One that stands out was when we played against Bristol Rovers just after Frank McClintock arrived as Manager. I was playing centre-half that day and he came up to me after the game and told me that it was the best performance he had ever seen from any player and that I should definitely be playing at a higher level. It was an honour to hear that from somebody like Frank, who had played in the top tier himself.


Lucky routine

I always used to get up and do the same things in the morning, though most people do that. Being a Cypriot Muslim, my Mum had a prayer written on a piece of paper, which she would fold up and put inside a small pocket, no bigger than a two pence piece. She thought that it would help me and, as a good son who always listened to his mother, I would always attach it to the inside of my shorts before every game.


Player you faced during your time at Brentford

When we played against Liverpool, Dalglish and Ian Rush were playing together up front and I was marking Rush, who was prolific at the time. I had him in my pocket all game! We were both quick, but he didn’t manage to get the better of me and couldn’t even get a kick in the first half. In the second half, even though he barely did anything, he still scored two goals from inside the six-yard box! It demonstrated why they were such great players because, even though we were playing well, they still managed to create opportunities and score goals when they really needed to.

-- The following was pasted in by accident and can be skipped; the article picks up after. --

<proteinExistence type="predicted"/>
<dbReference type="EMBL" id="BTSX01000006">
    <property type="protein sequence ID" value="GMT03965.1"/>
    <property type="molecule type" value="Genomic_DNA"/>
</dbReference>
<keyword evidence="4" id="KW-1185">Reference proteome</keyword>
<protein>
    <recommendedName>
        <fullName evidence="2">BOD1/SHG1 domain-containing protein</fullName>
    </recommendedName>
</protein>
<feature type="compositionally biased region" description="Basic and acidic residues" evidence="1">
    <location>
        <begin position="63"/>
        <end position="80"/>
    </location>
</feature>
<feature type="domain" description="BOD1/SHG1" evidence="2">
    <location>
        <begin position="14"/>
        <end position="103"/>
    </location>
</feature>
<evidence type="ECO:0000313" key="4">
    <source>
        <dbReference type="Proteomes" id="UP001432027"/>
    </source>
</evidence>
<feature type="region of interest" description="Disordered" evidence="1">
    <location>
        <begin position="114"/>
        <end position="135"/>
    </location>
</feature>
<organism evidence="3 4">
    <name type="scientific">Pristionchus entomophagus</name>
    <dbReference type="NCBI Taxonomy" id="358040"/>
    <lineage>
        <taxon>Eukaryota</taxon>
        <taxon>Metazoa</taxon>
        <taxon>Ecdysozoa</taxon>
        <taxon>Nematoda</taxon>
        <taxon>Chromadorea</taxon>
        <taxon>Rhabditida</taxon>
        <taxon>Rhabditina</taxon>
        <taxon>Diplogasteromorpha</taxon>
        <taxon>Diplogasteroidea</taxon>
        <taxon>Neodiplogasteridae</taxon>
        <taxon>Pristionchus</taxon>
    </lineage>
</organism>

Moment as a Brentford player

There was a time when I wanted to move on. I had been at Brentford for quite a few years and I was doing well, but things had got a bit stale. Fred Callaghan, the Manager at the time, told me that, if I signed contract and I still wanted to go, he would let me leave. By the end of the season, I still felt that I needed a new challenge but they didn’t let me go.


I then ruptured a thigh muscle, but the Club thought I was faking it so they made me train, which was a nightmare. Eventually, I went to a specialist who told me that, because the muscle had torn so many times, I needed surgery to remove a golf ball-sized lump of scar tissue. After that I managed to get fit again, but I was very disappointed with the way that I had been treated. I would never want to put blame on anybody, but that year was probably the darkest I had ever had in professional football.


Telling off from a manager

Again, it came from Fred Callaghan. We were playing away from home and I tried to chest the ball back to the keeper. It was intercepted, they scored and we lost the game. When I got in at half-time, he took me off straight away and absolutely lambasted me! I got into the shower when everyone else went out for the second half and Frank McClintock followed me in and continued to berate me. He had a sheepskin coat on and it was getting soaked! They ended up leaving the ground without me and I had to find my own way home. That row made the papers - I think I still have the cutting somewhere!


For more exclusive content, pick up a copy of BEES matchday programme every home matchday.